# the tilings of the plane

### the seventeen groups of classical tilings

See the page dedicated to the discrete groups of plane symmetries, largely inspired by
DISCRETE GROUPS OF PLANE ISOMETRIES - A new classification and their representations as Wallpaper groups. by Georges Lion (2010)

There are many examples of paving with figurative drawings in Maurits Cornelis Escher's work (end of the page).

### the Penrose tilings

By assembling two identical golden triangles we get two pairs of quadrilaterals (dart and kite - skinny and fat rhombi) which allow to carry out nice tilings with 5-fold symmetry (stars and suns below).

To get non-periodic tilings of the plane one must use a simple matching rule: tiles have to meet in a way such that each arc of each tile is connected with the arcs on the neighbored tiles. Since both sets use golden triangles, it makes sense that a kite and dart tiling can be translated into a rhombi tiling, and vice versa.
An other example of a tilling of this type designed by Nicolas Hannachi (one my notice an assembling condition).

Discovered by Roger Penrose in 1974 these tilings have curious properties; among them:
• any finite region of a Penrose tiling appears an infinity of times in any Penrose tiling,
• there are small regions with a 5-fold symmetry,
• if the tiling grows infinitely the ratio of the numbers of tiles in each type tends toward φ!
• a rhombi tilling reveals a pattern of two types of overlapping decagons; the ratio of the two populations is φ!

 references: •  Penrose tilings  by Eric Hwang   -   Penrose tilings of the plane  by Ianiv Schweber •  Penrose tiling applet ( download penrose.jar then open it with Java) •  a Penrose tiling generator by J.-L. Sigrist

### an aperiodic tiling by John Conway (1937-2020)

 Divide a right-angle triangle of sides 1, 2 and √5 into five isometric triangles (and similar to the big triangle). Enlarge (factor 2) and divide each of these five triangles in the same way; iterate the process. We thus obtain a nice aperiodic tiling (no invariance by translation) whose triangles can take an infinity of different directions. Simplicity and beauty! Thank you John Conway.     reference: deux minutes pour Jonh Conway (youtube, in French)

### aperiodic tilings with a single tile ("einstein" from German ein Stein, one stone)

reference: "La quête du pavé apériodique unique"  by Jean-Paul Delahaye (in French)  Pour la Science n°433, November 2013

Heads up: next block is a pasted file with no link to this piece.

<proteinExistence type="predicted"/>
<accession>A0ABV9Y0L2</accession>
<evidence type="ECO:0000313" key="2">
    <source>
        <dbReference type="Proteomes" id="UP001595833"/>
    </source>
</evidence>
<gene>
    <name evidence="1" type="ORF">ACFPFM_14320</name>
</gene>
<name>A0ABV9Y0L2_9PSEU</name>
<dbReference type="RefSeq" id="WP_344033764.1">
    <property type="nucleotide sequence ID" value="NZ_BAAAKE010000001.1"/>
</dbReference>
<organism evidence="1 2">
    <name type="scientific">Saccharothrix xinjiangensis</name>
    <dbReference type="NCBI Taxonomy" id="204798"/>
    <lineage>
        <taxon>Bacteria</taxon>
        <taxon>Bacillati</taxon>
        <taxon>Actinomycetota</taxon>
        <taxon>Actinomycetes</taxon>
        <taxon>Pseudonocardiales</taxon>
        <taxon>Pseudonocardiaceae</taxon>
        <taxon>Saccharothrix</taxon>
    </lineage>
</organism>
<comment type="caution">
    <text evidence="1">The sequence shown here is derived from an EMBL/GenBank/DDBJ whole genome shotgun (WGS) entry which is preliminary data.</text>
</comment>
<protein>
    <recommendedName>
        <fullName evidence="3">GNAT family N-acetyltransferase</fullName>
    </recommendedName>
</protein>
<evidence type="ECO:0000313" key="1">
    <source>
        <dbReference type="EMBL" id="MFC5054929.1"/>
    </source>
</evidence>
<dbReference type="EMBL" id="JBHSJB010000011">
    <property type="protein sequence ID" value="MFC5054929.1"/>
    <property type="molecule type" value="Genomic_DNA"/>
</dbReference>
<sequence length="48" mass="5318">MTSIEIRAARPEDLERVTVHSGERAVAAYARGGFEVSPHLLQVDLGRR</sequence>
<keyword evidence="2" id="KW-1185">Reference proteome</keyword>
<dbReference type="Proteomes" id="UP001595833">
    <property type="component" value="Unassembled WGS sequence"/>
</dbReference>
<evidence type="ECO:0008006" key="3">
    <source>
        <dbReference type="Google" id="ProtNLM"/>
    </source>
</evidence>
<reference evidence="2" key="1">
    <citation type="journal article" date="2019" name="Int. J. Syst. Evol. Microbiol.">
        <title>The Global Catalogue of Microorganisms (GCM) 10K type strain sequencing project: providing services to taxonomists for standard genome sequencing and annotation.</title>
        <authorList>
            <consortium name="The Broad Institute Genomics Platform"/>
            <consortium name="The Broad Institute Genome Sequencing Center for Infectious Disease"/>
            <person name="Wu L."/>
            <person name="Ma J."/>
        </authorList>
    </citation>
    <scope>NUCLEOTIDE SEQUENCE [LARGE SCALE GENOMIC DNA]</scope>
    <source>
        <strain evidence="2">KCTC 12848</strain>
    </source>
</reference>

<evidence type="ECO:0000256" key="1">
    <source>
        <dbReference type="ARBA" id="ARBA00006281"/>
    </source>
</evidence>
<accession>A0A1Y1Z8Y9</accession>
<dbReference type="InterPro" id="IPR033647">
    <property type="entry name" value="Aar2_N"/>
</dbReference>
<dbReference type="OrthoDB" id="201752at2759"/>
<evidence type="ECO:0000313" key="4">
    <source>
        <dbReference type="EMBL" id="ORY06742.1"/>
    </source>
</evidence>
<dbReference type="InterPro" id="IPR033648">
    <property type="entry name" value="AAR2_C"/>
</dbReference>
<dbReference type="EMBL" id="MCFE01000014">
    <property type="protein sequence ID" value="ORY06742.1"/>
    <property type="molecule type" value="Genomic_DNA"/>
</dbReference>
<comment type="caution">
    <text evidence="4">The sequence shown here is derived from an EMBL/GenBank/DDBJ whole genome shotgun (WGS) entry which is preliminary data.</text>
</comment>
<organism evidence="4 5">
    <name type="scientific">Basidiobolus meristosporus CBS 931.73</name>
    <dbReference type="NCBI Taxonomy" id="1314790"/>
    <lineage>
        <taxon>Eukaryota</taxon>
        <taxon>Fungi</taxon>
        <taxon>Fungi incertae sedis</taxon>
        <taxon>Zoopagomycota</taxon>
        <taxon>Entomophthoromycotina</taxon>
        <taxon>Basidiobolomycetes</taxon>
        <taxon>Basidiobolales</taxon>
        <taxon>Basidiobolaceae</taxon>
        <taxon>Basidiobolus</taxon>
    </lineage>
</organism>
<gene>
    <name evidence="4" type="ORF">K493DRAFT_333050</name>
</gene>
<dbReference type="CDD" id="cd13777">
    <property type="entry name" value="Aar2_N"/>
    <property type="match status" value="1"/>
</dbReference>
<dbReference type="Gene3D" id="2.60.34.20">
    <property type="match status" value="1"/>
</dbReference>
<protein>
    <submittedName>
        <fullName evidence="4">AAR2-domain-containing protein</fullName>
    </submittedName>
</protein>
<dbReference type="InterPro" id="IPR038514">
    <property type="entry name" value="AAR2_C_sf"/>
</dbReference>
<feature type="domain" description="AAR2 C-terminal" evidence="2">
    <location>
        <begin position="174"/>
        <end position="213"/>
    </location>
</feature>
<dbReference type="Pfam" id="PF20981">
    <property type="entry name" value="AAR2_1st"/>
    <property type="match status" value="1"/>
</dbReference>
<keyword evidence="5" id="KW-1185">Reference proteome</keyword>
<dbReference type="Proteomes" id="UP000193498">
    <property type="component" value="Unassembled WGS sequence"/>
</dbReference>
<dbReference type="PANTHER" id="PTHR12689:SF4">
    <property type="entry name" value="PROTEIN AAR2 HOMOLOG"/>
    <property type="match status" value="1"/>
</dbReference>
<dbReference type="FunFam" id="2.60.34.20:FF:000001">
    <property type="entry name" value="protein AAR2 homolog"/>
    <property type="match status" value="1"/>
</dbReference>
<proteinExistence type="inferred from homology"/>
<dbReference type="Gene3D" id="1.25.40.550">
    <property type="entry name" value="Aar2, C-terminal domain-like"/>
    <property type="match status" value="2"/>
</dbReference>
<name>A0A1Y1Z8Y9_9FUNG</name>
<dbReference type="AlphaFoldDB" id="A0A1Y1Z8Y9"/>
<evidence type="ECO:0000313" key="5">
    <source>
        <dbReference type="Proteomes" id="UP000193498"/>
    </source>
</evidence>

In the 1970s Roger Penrose showed that it was possible to tile the plane aperiodically by combining only two different tiles. But do aperiodic tilings with a single tile exist? Half a century later, in March 2023, a geometry enthusiast, David Smith, created an "einstein", a discovery confirmed by a team of four mathematicians: the "hat", a 13-sided polygon, assembly of eight kites arranged in a hexagonal network. One detail, however, bothered the purists: these aperiodic tilings used hats, some of which were turned over and which could therefore be considered as a second tile. A few weeks later the problem was solved with the creation of a pure "einstein" linked to the hat that its inventors named "spectre". This polygon has 14 sides of the same length and its angles measure 90°, 120° or 180° (starting from the vertex of the flat angle, we have alternately 120° and 90°). All tilings formed with this tile or its reflection are aperiodic, and no tiling composed of the spectre and its reflection is.     reference: A chiral aperiodic monotile (David Smith, Joseph Samuel Myers, Craig S. Kaplan, and Chaim Goodman-Strauss)

### tilings by Maurits Cornelis Escher

 The Cairo tiling in two drawings by M.C. Escher (1967)
 Fishes by M.C. Escher (1938, 1940 & 1943) Circle Limit III  (woodcut by M.C. Escher - 1959) This drawing also depicts a tiling, but here we are in the Poincaré disk, a model of the hyperbolic plane. Another world... • Hyperbolic tessellations  by David E. Joyce •  Hyperbolic planar tessellations  by Don Hatch

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